Story Says UNLV Pair Got Cash : Magazine Reports Moses, Scurry Were Paid by Gambler

Times Staff Writer

Nevada Las Vegas basketball players Moses Scurry and David Butler reportedly received cash last October during a lunch at Caesars Palace with a man who twice has been convicted of sports bribery, according to a story in Time magazine’s April 3 edition, which was on newsstands Monday.

But Butler said by telephone from the UNLV basketball office Tuesday that he did not receive any money at the Oct. 18 lunch with a man he knew only as Sam Perry, who coached Scurry as a youngster in New York City.

Scurry could not be reached for comment.

Butler, asked if Scurry received money, said: “I really don’t know. You’d have to ask Moses about that.”


The magazine reported that Perry told Art Ross, a former coach in the Continental Basketball Assn., “I gave them a hundred bucks, so what?”

UNLV Coach Jerry Tarkanian said his understanding is that Scurry was given no more than "$20 to pay the tip for lunch or something.”

Perry, also known as Richard (the Fixer) Perry, according to the magazine, was convicted in 1974 in connection with a betting scandal at Roosevelt and Yonkers raceways in New York, and pleaded guilty in 1984 to conspiring to commit sports bribery as part of a Boston College point-shaving scheme, the magazine said.

Tarkanian said Monday that he knew Perry as Sam Perry and that Perry had told him he was “in commodities.”


Tarkanian said he met Perry in 1986 when Perry was one of a number of people to tell him that Lloyd Daniels, a talented New York high-school dropout, was interested in playing at UNLV.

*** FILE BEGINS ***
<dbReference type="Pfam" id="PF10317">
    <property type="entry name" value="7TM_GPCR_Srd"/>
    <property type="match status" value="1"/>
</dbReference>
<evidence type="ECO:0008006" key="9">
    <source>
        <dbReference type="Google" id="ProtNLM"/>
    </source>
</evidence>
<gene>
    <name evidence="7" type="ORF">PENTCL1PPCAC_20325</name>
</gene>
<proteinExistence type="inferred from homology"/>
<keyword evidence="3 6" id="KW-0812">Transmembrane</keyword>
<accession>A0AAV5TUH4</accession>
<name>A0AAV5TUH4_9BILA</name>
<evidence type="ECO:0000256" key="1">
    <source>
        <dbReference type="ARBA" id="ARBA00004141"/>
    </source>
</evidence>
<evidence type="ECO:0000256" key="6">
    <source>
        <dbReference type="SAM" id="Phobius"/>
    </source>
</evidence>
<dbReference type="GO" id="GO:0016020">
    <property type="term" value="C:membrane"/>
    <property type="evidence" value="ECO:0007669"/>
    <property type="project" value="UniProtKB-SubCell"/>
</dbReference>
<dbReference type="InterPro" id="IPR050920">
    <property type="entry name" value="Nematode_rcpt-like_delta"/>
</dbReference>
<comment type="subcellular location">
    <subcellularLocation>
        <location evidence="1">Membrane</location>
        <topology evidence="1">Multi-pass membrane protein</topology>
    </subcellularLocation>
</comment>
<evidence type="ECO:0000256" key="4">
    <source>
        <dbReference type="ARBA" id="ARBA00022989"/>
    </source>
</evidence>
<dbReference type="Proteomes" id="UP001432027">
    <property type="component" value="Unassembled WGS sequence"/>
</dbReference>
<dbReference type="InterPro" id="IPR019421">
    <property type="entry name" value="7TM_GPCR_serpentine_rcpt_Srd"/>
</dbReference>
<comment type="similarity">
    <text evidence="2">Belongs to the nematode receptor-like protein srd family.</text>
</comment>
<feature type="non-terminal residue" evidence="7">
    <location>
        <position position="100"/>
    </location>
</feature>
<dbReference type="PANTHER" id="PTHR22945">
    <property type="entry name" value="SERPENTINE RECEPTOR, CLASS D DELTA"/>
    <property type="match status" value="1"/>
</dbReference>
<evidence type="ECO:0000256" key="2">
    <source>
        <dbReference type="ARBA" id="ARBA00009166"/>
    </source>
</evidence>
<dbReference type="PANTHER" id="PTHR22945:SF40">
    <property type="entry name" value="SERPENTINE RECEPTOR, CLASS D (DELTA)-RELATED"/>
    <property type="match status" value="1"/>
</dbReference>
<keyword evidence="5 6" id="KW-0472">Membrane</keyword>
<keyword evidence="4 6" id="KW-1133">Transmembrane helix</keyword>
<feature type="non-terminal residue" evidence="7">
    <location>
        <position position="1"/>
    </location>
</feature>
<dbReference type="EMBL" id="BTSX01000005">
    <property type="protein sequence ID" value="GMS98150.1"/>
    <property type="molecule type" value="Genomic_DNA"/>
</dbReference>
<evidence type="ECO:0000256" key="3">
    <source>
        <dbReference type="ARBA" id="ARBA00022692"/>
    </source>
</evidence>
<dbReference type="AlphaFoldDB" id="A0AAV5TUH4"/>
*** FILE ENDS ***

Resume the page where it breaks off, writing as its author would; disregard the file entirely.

Daniels signed a letter of intent to attend UNLV in 1986. In 1987, he was arrested in Las Vegas for allegedly attempting to buy rock cocaine.

Tarkanian announced afterward that Daniels would never play for UNLV, and says that Perry was outraged at that announcement and that he has not spoken to Perry since.

Tarkanian said UNLV has “no relationship in any way” with Perry, and that he “didn’t know anything” about Perry’s background until the magazine approached him.

National Collegiate Athletic Assn. rules prohibit athletes receiving extra benefits from people defined as representatives of a school’s athletic interests, a category that includes those who do such things as contribute money, attend booster functions or provide scouting information at the request of the staff.

“The whole thing is ridiculous,” Tarkanian said. “We have no relationship with Sam Perry. We have a million people come to Las Vegas. He coached (Scurry) or knew (Scurry).”

Rick Hilliard, a director of enforcement for the NCAA, said he was unaware of the report until asked to comment on it, but said that “potentially there could be a problem anytime a student-athlete receives money,” and that the key consideration could be whether the individual is classified as a representative of the school’s athletic interests.

“If he were involved in gambling or a known gambler, we would always be interested in reviewing the matter,” Hilliard said. “That’s always a sensitive matter. . . . Not only would the NCAA be interested, but also the Justice Department.”